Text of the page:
South Africa: 60 years of tech but what’s really changed?
Change Management

South Africa: 60 years of tech but what’s really changed?

The Institute of Information Technology Professionals South Africa (IITPSA) celebrates its diamond anniversary in November 2017 – 60 years of bringing together practitioners of computing and related skills to seek knowledge sharing and development of professional standards. 60 years of using the power of computing to enhance human activities in academia, in business, in government and, in the later decades, for the broader community. 60 years in which the world’s population has tripled to 7.6 billion.

Remembering that I have been a participant in technology-related roles for almost the same period (I passed the IBM aptitude test in 1963), I began to reflect on what has changed in those six decades and what has not. Back in the day, data was captured onto punched cards (80 characters per card) or paper tape. “Plug and play” meant knowing how to plug the leads on the control board of the Hollerith machine that would read the cards and print the data onto mountains of continuous paper. Input cards and output paper had to be transported by vehicle between the user premises (the accounting department) and the processing centre. A short while later, the arrival of an IBM 360 meant the data centre was in the same building as the accountants and magnetic storage replaced some of the shredded trees.

As conference speakers are fond of reminding us, there is more computing power in a mobile phone than was used by the Apollo programme to put men on the moon. The comparison is almost true of the Raspberry Pi and that IBM 360. Imagine running the financial reporting of a multi-million-dollar nationwide enterprise on a $30 device! 50 years ago, having an online connection from a “dumb” terminal in a branch office to the computer centre in head office was remarkable. Now, we take for granted that any worker can be connected by a “smart” device from wherever they are, on the move and at any time.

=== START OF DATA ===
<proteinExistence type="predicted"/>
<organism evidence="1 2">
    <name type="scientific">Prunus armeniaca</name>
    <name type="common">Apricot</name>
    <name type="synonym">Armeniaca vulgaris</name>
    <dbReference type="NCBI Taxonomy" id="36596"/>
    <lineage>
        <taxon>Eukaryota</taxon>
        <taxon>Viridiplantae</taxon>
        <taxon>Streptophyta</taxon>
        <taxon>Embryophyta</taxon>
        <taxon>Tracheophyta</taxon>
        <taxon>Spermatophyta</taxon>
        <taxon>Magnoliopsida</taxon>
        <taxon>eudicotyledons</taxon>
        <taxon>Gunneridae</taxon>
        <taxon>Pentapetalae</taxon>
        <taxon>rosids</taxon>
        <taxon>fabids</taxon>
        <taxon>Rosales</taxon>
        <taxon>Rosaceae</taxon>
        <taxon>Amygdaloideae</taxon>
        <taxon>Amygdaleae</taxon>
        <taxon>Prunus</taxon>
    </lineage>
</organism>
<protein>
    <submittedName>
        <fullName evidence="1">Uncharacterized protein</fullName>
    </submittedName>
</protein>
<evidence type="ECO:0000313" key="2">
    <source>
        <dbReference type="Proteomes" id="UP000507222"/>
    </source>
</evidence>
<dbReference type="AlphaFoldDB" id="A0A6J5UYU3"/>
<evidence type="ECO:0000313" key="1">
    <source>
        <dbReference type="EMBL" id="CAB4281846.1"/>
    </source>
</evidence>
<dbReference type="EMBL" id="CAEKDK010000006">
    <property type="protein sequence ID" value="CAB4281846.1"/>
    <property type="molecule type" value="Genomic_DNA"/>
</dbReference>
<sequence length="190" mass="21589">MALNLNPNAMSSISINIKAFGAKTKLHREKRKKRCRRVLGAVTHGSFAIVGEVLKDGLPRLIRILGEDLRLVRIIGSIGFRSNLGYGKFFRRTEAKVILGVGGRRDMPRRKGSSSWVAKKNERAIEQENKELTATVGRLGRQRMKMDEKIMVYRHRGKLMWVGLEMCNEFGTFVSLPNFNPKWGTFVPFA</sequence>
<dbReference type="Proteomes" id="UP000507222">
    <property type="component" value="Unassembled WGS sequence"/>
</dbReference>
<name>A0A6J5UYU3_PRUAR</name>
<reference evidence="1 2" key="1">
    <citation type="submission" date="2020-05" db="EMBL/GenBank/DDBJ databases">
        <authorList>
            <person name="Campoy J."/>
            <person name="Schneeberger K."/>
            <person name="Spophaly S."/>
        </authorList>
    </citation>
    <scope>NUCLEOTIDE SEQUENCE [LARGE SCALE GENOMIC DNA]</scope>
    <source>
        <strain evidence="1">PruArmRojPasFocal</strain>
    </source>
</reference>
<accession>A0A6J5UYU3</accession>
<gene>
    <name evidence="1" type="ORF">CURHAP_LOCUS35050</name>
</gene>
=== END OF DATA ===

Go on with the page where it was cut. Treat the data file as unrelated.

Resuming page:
We have moved from bytes to petabytes, from calculation through computation to artificial intelligence, from 1200 baud to multi-Gbps, from telex to email, from analogue voice to digital video conferencing, from keyboard to voice activation. Despite the seemingly quantum leaps in speed and reach, our systems are still based on the foundation of 0/1 (off/on), storage and retrieval and, dare I say, garbage in/garbage out. But, hey! COBOL is still good for a few more years and the paperless office remains a myth… The art of programming is being learned at junior school, not just at university.

The common thread is connections. Faster and farther-reaching connections. The networks provide the platform for the enhanced applications and services that support so much of human endeavour.

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Adrian Schofield

Adrian Schofield has spent more than half his life working in and for the South African ICT industry at national, regional and global levels. For the last 10 years, he has conducted applied research for the Joburg Centre for Software Engineering and is currently serving as a Board member of the Institute of Information Technology Professionals South Africa (IITPSA), the Africa ICT Alliance (AfICTA)... See More

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